Geez budz45, despite your enthusiasm, I respectfully disagree. That's quite a bit of hyperbole, there.
XYplorer is highly configurable and has many useful UI tweaks and options. I like the undo functionality, for instance. The tabbed file preview/info panel is really great. The new scripting capability finally catches XYplorer up with SpeedCommander, Dopus, and Salamander, among others.
But Total Commander
is so much more powerful overall, there is really no comparison!
: TC has an open architecture
that supports four types of 3rd-party plugins:
The TC developer has published APIs and example code for these plugin types and many (many, including even me!) users have written to the specification to allow TC to work with virtually any file system, see into any document, and integrate everything into one virtually seamless tool.
As just one example of the power of TC's open architecture
: consider the range of possible file metadata
and what a user might wish to do with it.
Yes XYplorer does display a few metadata columns also available in Explorer (right click on a column header and select "Show columns..." to see XYplorer's limited selection). But that's it! It makes no further use of that data beyond passive display and is limited to the metadata that is hard coded into it by the developers.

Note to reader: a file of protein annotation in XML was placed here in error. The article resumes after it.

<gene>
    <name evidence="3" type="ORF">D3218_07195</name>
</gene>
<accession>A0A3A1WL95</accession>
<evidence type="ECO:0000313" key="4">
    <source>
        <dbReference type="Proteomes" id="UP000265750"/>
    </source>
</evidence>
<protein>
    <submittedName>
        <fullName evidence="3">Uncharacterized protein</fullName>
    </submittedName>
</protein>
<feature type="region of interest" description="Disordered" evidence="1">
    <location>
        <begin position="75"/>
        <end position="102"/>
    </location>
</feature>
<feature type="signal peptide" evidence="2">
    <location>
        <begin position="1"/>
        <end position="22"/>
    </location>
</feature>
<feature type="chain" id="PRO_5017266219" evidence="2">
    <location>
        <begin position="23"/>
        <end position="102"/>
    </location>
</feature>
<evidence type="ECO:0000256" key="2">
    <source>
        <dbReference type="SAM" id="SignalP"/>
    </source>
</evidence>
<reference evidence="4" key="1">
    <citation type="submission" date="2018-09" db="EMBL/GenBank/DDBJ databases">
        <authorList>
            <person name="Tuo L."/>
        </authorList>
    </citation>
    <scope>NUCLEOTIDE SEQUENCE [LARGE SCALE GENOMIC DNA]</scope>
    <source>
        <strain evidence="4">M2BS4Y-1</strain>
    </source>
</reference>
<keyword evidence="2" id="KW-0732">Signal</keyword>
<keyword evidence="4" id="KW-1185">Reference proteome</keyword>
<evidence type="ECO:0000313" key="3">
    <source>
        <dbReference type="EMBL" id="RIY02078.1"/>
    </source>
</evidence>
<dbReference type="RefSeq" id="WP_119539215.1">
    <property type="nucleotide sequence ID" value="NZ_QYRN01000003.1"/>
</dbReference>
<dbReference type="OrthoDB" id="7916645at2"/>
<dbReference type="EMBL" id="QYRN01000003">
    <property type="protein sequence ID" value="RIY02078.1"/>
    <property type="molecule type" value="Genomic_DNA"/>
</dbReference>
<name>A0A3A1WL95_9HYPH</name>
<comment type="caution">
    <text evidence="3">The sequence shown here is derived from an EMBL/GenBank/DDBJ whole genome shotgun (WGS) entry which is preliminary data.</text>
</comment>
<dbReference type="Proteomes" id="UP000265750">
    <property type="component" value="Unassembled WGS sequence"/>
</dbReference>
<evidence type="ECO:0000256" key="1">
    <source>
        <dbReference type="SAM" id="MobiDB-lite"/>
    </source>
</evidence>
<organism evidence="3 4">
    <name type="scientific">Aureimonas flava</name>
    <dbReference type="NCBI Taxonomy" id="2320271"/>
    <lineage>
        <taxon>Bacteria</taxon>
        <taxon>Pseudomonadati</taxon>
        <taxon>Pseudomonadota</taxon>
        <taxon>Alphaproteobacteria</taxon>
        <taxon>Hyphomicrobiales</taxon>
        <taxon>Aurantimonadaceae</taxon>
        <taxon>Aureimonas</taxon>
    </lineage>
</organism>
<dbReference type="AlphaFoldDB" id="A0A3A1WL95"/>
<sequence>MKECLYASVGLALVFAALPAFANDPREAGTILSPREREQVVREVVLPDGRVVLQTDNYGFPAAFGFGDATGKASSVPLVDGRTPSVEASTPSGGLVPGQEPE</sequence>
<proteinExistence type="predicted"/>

In TC, file system metadata is collected/accessed via internal and external content ("*.wdx") plugins. For instance, plug-ins enable TC to display all Explorer metadata as columns in the file panels. But TC will also populate the columns with any additional values recoverable or created by any WDX plugin. There are plugins to extract media tags, extract image data from EXIF or XMP, perform calculations, generate conditional values, reformat other metadata... the list goes on and on. Someone wrote a metadata plugin that will populate each column using different plugins according to user-defined file masks... (a "metadata-metadata" plug-in). Another developer wrote a plugin to link to user-defined VBScripts to generate the values to display in a column.
Not only that, the piece de resistance
, TC integrates any and all file metadata available to it everywhere else
in the UI that a user might conceivably want to use it: in filter definitions, selection definitions, search definitions, renaming rules, attribute management, thumbnail labels...
And that doesn't even address the other, equally powerful, plugin types. Scroll through those TC plugin pages (see links, above) a little bit. The vast numbers of TC plug-ins speak for themselves. And that is just one site!
At first glance, indeed, TC does look a bit "old school", it misses scripting, has no undo, and some file managers have more flexible GUIs in some ways, but if you really need to "get things done", TC has absolutely no
peers. I've tried them all.